A new Revenue move could mean bigger tax bills for dentists and their workers.
Following their previous focus on the tax status of locum doctors, Revenue have now turned their attention to the Dental sector. In recent weeks, they have written to the Irish Dental Association stating that Dental Associates and Dental Hygienists, “who in Revenue’s view are employees”, must have PAYE/PRSI operated on their earnings with effect from 1 January 2012.
The net effect of this move will be to prohibit many dental associates and hygienists from working as self-employed contractors for dental practices. They must instead be treated as employees, and have PAYE/PRSI deducted on their earnings.
This is in line with the Code of Practice for Determining Employment or Self-employment Status of Individuals, agreed by the Employment Status Group, under the Social Partnership process in 2007.
The biggest impact of this change will be the imposition of 10.75% employer PRSI on the earnings of affected workers. This will represent a major additional cost for dental practices. Given the current state of the economy it will be difficult if not impossible for practices to pass on these cost increases to paying customers.
While the Irish Dental Association have asked Revenue to defer the implementation of the changes to 1 January 2013, it is clear that the new rules will take effect sooner or later.
Of course Revenue will be anxious to implement the changes as soon as possible in order to maximise their own Income Tax, USC & PRSI take from the dental sector, so it is difficult to see them agreeing to the dentists’ pleas.
The key message for dental practitioners, associates and hygienists is that they will need to take immediate action to review their current status, and ensure that they stay Revenue-compliant.
Their first step should be to review the recent Revenue letter to the Irish Dental Association, copies of which are presumably being circulated to dentists nationwide. Chartered Accountants Ireland have published extracts from the letter online and these are also reproduced below:
Practices will also need to review their contracts with dental associates and hygienists as many of these workers may now be entitled to additional employee rights which did not arise while they worked as contractors, eg rights to annual leave, unpaid breaks, minimum notice, redundancy etc.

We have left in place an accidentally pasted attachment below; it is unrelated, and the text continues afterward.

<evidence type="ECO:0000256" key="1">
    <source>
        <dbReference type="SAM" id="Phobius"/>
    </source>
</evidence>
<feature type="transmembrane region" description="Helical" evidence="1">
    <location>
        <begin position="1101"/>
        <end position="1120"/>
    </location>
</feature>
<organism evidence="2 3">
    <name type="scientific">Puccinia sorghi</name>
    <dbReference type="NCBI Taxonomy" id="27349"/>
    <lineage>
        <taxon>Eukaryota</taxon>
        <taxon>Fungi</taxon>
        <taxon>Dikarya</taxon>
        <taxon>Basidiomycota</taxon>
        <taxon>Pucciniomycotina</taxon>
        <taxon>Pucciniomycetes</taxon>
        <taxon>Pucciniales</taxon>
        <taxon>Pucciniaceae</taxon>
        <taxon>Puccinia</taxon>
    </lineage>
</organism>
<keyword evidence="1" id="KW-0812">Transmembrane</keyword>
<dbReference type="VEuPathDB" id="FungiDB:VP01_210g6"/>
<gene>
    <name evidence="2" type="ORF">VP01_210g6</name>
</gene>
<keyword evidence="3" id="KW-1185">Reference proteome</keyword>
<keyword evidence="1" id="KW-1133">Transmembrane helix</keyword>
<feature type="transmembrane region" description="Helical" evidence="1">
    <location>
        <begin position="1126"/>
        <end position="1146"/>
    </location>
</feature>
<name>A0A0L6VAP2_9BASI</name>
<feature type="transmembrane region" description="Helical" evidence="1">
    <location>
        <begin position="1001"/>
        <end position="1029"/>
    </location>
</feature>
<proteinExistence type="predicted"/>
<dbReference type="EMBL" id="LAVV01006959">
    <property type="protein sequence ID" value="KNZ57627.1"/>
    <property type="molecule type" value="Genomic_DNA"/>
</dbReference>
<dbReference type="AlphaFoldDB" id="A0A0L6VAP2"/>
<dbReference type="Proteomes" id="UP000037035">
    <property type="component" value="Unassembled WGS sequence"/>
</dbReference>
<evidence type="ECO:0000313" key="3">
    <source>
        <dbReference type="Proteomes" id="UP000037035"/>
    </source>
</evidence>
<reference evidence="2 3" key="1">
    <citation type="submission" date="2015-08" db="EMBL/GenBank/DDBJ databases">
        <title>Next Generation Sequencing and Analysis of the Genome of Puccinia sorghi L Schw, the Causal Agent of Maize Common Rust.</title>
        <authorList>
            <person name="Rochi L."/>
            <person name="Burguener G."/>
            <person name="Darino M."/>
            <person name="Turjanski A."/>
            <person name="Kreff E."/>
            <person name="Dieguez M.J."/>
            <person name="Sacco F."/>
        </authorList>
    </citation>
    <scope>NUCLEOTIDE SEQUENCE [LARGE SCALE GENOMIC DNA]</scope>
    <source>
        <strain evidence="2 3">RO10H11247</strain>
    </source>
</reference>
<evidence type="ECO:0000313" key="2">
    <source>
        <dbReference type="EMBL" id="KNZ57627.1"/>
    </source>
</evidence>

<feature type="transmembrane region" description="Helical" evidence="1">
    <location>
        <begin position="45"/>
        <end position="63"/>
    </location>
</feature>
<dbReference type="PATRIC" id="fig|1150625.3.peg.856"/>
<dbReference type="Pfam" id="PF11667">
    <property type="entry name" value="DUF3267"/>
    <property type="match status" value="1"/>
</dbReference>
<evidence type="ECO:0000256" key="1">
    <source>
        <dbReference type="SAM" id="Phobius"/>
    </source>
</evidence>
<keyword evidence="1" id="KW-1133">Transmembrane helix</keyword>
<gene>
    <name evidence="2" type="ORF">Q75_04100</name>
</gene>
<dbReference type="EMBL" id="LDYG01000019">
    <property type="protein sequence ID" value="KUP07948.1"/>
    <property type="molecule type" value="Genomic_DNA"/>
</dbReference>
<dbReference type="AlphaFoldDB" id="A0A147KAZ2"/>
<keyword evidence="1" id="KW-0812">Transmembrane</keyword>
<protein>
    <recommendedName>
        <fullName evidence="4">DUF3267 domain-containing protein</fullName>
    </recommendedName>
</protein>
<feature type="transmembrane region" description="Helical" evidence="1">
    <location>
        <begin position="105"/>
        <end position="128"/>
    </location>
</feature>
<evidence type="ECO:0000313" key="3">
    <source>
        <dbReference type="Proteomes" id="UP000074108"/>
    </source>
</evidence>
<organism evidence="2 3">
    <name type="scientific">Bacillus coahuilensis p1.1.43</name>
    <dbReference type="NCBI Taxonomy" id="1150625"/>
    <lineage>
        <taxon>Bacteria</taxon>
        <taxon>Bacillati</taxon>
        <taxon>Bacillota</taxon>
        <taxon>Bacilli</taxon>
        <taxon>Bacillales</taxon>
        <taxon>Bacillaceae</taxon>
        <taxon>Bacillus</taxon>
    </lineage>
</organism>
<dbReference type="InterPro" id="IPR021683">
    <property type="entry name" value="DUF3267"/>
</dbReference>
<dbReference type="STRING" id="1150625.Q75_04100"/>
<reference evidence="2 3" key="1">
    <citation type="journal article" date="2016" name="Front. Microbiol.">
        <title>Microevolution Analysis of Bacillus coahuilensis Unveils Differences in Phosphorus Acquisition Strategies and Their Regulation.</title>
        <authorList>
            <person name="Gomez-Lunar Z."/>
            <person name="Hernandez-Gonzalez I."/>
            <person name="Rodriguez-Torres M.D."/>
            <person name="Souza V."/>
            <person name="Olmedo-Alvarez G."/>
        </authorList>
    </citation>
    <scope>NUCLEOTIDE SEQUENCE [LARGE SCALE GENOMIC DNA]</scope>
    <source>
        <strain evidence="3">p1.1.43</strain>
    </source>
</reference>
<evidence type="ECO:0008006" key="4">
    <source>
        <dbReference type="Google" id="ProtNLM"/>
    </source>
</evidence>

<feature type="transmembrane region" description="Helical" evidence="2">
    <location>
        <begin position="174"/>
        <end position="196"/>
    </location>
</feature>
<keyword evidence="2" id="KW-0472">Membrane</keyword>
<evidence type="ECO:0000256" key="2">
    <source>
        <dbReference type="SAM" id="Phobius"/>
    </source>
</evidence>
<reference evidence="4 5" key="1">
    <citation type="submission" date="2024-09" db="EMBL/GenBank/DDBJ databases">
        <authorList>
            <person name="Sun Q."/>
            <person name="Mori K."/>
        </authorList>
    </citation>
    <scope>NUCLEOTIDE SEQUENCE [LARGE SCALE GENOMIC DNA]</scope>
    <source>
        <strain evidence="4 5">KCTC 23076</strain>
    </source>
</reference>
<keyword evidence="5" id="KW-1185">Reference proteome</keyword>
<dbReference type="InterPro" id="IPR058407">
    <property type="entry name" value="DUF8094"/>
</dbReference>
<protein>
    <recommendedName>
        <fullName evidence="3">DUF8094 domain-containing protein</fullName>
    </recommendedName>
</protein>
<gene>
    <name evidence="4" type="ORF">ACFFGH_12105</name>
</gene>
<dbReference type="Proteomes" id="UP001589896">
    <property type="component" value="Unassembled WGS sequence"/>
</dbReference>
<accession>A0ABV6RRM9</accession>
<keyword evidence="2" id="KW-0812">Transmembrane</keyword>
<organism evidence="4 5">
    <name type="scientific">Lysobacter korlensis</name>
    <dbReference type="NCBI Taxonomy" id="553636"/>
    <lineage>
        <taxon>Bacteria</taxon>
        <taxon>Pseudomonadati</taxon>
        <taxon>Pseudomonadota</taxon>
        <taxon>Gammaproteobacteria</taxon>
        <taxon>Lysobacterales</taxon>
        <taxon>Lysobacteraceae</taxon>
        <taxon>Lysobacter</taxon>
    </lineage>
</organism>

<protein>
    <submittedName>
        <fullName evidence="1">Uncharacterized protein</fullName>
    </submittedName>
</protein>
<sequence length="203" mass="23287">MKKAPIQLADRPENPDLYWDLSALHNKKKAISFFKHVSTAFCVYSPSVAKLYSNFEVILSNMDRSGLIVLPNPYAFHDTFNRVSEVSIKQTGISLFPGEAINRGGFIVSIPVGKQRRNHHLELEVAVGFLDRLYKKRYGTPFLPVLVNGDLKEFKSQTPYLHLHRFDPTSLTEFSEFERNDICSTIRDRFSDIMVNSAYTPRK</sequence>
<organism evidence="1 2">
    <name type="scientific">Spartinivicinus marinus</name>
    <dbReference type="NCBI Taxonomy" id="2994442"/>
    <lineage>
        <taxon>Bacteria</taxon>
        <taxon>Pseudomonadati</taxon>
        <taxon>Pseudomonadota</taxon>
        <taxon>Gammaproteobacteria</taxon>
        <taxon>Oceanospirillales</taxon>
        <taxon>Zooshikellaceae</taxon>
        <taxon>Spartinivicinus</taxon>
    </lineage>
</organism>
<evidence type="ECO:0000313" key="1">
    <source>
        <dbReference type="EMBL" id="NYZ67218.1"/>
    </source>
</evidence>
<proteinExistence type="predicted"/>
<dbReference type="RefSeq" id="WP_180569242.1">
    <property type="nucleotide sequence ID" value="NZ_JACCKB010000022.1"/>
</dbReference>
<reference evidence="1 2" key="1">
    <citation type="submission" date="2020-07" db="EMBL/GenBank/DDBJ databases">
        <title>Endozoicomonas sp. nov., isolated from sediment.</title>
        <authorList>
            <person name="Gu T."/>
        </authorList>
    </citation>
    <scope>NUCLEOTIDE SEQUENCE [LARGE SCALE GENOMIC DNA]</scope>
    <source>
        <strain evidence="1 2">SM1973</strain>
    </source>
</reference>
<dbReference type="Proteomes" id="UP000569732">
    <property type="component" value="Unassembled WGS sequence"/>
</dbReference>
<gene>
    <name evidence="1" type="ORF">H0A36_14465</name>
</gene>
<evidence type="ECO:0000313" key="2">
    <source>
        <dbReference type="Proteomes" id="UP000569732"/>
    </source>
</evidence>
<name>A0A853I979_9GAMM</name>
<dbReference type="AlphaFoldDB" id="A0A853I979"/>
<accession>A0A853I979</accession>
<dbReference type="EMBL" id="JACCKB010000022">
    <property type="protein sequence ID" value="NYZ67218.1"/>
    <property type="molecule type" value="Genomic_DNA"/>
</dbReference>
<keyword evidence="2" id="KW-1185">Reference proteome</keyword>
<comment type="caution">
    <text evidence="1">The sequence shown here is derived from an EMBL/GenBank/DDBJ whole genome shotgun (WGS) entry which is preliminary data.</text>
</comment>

Whether or not individual practices and their dental associates and hygienists are affected by the new rules will depend on the existing contractual working arrangements in place in each case. Revenue have pledged “to consider each case on its own merits”. In cases of doubt, they are urging dentists and hygienists to make a submission to their local Revenue District, outlining the terms and conditions of the particular engagement(s) and asking for Revenue’s opinion on their correct status.
I recommend that affected dental practices, associates and hygienists should seek expert professional advice on their status and working arrangements before making any such submission to Revenue.
It may well transpire in individual cases that existing ‘independent contractor’ arrangements already conform with the self-employment criteria set out in the Code of Practice, and (more importantly) existing case law precedents. In such cases there may be no need to treat the workers in question as employees.
However given the stakes involved, and the risks attaching to non-compliance with any Revenue matter, it would be foolish to ignore this issue in the coming weeks and months.
Extract from Revenue correspondence to Irish Dental Association:
“Employment Status of Dental Associates and Dental Hygienists engaged by Dental Practices
Revenue have considered the circumstances surrounding the engagement of dental associates and dental hygienists in dental practices, having regard to the criteria set out in The Code of Practice for Determining Employment or Self Employment Status of Individuals and relevant case law. It is the Revenue view that generally speaking associates and hygienists engaged by dental practices are engaged under a contract of service (i.e. they are employees) and their remuneration comes within the scope of PAYE and that PAYE should be operated on all payments from 1st January 2012.
It is accepted that there may be exceptional cases where the terms of engagement differ from the norm and in these instances Revenue is prepared to look at these on a case-by-case basis. Revenue will consider each case on its own merits and in cases of doubt a submission, outlining the terms and conditions of the engagement should be submitted by the dentist or the hygienist to their local Revenue District for consideration.”